Study Says Traffic-Light Timing Key to Better Flow on The Great Road

A new “traffic optimization” study says that synchronizing traffic signals would result in significant relief of congestion on The Great Road.

And many of the steps can be taken soon, at a relatively low cost, the analysis says.

The report, discussed by the Bedford Select Board at its meeting on Dec. 19, also proposes various long-term improvements for a total cost of more than $4.5 million.

According to the report’s summary, “A well-timed coordinated (signal) system along The Great Road, where movements at each intersection are coordinated with one another, would permit continuous movement through the corridor and reduce congestion by minimizing stops and delays.”

The study by specialists from Jacobs Solutions Inc. – a 47-page report plus six appendices – says that steps can be taken now toward this objective at a cost of $220,000. The report targets 2029 for short-term completion and 2040 for the more complicated changes, particularly traffic signals at Willson Park and North and Carlisle roads, and some intersection realignments.

Jeanette Rebecchi, Transportation Program Manager for the Department of Public Works, and DPW Director David Manugian presented the results to the board. According to their cover memorandum, “The next step is for the DPW to gather public comment, update the study based on any final feedback, and return to the board for final approval.”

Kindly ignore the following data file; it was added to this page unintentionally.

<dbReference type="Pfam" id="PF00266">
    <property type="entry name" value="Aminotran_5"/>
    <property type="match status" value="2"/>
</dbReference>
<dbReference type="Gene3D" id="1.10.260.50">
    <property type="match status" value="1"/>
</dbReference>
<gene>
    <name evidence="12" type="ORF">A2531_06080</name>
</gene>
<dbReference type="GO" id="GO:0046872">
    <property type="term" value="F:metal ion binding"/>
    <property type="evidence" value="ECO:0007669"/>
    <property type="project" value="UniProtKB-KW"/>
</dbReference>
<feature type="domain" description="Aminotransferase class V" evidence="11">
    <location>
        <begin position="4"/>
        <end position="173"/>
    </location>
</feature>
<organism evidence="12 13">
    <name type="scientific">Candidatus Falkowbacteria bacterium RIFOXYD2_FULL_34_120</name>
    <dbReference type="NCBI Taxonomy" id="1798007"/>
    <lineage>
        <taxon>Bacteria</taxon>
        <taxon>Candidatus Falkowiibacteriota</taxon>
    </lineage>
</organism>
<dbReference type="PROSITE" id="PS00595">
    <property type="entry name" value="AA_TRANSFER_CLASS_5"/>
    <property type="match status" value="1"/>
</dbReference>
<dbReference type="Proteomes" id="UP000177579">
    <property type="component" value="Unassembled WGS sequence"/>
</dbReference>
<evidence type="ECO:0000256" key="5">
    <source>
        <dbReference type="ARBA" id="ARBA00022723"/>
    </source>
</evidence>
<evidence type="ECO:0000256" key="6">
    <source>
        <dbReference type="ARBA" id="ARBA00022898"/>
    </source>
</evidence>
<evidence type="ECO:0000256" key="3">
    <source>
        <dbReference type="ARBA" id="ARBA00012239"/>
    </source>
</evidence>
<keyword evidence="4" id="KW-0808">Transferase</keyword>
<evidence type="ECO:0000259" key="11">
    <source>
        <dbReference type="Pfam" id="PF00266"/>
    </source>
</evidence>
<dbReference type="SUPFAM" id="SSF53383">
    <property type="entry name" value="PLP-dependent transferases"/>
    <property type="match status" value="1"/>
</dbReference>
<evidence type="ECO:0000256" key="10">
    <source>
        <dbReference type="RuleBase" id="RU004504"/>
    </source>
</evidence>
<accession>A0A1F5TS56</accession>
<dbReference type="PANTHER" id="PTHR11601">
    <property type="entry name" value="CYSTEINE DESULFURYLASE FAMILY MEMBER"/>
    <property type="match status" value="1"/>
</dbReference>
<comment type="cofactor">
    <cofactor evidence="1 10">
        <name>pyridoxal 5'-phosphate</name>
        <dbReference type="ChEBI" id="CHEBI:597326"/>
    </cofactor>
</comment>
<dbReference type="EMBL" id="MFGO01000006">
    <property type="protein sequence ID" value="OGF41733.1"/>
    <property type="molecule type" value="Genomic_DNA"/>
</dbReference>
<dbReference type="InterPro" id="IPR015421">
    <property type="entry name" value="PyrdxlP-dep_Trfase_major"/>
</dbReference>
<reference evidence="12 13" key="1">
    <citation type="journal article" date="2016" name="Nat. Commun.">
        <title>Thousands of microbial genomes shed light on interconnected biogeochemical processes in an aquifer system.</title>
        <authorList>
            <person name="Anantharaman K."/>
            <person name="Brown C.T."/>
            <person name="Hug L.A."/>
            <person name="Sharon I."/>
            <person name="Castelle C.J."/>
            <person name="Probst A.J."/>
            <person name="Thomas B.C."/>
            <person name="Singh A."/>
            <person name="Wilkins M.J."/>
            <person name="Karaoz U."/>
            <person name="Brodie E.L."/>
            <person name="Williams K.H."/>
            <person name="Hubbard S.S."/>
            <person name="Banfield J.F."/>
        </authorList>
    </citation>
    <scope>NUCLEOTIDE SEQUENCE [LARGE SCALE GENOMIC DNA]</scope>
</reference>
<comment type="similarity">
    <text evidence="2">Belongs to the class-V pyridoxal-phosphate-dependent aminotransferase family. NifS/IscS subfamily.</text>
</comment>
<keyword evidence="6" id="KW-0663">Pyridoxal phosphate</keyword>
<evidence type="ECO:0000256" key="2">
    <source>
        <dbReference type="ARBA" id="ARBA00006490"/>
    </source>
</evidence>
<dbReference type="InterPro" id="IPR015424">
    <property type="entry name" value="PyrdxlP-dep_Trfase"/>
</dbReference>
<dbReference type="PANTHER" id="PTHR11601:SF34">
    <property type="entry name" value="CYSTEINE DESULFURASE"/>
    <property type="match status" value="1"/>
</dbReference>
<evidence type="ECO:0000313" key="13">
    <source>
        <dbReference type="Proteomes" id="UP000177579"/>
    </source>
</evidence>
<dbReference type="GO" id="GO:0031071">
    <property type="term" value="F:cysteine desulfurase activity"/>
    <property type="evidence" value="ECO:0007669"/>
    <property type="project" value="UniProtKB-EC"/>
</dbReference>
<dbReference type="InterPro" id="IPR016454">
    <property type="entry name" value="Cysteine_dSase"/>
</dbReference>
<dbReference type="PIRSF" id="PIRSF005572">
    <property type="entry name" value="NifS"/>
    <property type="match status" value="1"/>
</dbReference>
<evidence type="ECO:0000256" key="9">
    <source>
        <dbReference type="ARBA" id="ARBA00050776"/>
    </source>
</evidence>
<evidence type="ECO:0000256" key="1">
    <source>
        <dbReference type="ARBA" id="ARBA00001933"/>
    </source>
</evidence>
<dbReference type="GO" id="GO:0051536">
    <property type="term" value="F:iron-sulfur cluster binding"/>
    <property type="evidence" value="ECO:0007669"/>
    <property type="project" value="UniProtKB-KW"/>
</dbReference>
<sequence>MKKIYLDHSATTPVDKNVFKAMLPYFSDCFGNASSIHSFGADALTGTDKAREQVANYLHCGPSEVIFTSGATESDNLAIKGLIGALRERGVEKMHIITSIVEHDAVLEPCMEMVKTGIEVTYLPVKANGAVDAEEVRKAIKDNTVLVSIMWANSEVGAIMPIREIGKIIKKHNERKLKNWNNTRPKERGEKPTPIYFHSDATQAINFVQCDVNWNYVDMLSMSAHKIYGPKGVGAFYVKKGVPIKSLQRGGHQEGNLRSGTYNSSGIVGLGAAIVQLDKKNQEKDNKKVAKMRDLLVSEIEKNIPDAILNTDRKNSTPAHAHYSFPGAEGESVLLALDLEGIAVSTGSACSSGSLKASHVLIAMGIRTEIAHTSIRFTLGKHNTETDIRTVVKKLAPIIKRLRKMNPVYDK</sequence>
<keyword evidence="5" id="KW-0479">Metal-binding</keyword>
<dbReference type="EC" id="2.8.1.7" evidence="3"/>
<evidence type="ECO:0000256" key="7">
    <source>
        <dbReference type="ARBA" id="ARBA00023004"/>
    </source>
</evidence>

Indeed, the report stipulates, “This technical analysis will be balanced with public input to ensure that observations from people who live, work, and travel through the study corridor are taken into account.”

“It’s hard to think that we are looking to 2040 – there are changes that seem to be relatively straightforward, like the timing of the lights,” said board member Ed Pierce. Some intersection work is pressing, he added: “at Willson Park, a lot of people don’t even know what they are supposed to do.” He suggested implementing recommendations in “bite-sized pieces.”

Rebecchi acknowledged that “there’s plenty we can do before 2040, starting with our own traffic signal contractor.”

The primary goal of the study, which covered The Great Road from Shawsheen Road westbound to the North-Carlisle roads fork, was to evaluate “operational and safety deficiencies and provide recommendations for short- and long-term improvements,” the document said.

“Reducing traffic delays will improve residents’ quality of life, lower vehicle emissions, and reduce cut-through traffic in residential neighborhoods.”

The Jacobs study incorporated many recommendations – updated with traffic data – from previous examinations: The Great Road Master Plan of 2012, the Bicycle and Pedestrian Master Plan of 2015, the complete streets policy of 2016, even a 1967 central business district analysis that concluded, “The Great Road is being asked to perform too many functions at once, with the result that all of them suffer.”

Jacobs personnel conducted their observations of The Great Road corridor, focusing especially on 11 intersections, last summer. The traffic and crash data were amassed in October 2021.

One significant Jacobs conclusion, based on traffic counts and comparisons, is that much of the congestion on The Great Road results from drivers seeking local destinations. Cut-through workforce drivers favor “collector roads” that bypass The Great Road – such as Page, Shawsheen, and South roads – as they try to get out of town.